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Written by Matt Ryan   
ImageOne of the best weather making operations to perform is the building of snowpacks. Throughout the West rivers, streams, creeks and reservoirs all depend upon the snowpack for their year’s water. Beginning in the early winter, periodic rainmaking operations are done to influence snow buildup in the major mountain ranges – Cascades, Sierras, Rockies -- and all intervening mountains and highlands.

This approach is very effective as we have demonstrated in winter operations in Montana , Idaho , Oregon , California and New Mexico .

Perhaps the best example is evidenced here in the Mt Shasta area, where we live. In 2000 the United States Geological Survey resurveyed the glaciers of North America to compare to an identical survey taken back in 1979. The USGS found every mountain glacier, of hundreds in North America , had shrunk in the last 30 years . . . except the glacier on Mt Shasta, which had actually grown. In fact, according to the California Academy of Sciences, “Whitney glacier on Mt Shasta is the only ice river in the world that is larger today than in 1890.” (Sacramento Bee, September 4, 2006).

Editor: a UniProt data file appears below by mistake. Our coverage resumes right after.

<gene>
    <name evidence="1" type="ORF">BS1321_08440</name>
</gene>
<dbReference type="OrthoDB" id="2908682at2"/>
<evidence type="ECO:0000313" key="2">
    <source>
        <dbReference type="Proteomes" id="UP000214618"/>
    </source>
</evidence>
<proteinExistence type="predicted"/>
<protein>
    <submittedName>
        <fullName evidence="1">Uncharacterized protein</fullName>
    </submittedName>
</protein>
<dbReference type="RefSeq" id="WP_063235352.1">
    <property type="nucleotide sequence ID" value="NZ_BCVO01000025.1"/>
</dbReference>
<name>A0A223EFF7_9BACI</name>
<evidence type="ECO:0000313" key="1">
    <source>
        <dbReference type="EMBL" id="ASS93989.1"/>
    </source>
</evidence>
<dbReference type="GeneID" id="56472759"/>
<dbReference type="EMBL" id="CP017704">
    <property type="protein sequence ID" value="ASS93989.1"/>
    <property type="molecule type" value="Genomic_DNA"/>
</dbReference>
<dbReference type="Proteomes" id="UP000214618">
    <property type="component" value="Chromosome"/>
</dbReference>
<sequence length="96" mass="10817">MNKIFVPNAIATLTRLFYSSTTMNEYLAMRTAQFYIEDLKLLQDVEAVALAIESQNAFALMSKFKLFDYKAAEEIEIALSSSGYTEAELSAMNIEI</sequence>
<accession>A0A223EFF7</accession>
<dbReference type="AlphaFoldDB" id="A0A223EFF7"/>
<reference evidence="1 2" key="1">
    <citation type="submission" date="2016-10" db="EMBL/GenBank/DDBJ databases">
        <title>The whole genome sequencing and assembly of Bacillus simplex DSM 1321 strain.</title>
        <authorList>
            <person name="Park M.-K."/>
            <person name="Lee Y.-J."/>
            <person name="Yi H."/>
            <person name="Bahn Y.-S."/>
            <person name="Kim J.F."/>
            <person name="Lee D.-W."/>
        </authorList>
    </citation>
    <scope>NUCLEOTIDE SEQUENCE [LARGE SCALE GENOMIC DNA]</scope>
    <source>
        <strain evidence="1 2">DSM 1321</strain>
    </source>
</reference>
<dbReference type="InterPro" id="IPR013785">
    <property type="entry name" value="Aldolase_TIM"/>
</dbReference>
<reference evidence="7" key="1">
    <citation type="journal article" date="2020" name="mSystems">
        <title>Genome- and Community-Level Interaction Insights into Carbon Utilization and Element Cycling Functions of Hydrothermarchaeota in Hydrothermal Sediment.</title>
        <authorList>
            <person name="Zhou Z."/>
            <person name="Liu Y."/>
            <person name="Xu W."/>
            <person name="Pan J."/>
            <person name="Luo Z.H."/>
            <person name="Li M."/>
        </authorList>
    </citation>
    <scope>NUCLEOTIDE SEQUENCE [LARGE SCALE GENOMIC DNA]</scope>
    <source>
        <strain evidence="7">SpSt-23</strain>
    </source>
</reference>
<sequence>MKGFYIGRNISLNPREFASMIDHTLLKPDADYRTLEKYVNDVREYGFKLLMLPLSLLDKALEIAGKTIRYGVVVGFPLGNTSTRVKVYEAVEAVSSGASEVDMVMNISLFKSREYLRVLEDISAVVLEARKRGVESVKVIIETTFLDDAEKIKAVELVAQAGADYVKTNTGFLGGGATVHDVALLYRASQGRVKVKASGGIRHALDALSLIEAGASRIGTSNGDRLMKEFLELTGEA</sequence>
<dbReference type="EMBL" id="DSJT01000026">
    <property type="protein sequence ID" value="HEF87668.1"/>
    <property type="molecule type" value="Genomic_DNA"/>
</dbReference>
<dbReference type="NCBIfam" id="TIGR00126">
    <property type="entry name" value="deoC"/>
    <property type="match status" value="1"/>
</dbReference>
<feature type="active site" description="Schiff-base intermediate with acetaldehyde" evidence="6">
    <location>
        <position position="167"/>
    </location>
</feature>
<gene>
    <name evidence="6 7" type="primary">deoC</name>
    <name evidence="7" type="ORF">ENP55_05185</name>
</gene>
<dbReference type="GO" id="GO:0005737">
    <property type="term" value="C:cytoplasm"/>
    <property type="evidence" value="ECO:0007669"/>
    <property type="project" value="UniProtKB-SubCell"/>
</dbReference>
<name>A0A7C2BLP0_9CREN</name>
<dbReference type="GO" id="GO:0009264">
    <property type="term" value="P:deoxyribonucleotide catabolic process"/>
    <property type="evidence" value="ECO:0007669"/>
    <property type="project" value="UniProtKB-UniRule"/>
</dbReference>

Scientists attributed this growing glacier to a unique over-abundance of snow on Mt Shasta in the recent years past, unlike, for some reason, the rest of the extensive chain of Sierra and Cascade glaciers.

According to Frank Christina, the National Weather Service observer in Mt Shasta for the last 20 years “. . . the 10-year weather information report for the 1990’s showed an increase in Mount Shasta’s historical yearly precipitation average from 36 Inches to 37.11. The average temp of 49 degrees remained the same.” (Mt Shasta Herald, October 11, 2006).

ImageI moved here in July of 1992. That month began the 7th water year in a row in drought, extremely severe at that point with water rationing throughout the state. By the end of that winter season, however, Northern California had experienced one of its greatest water years on record, every reservoir and storage facility in the entire state was filled.

Building a snowpack, assuring that at least average precipitation is falling throughout the winter months and so assuring at least average water storage for the following year, is something we have accomplished many times in many states over the last 15 years.

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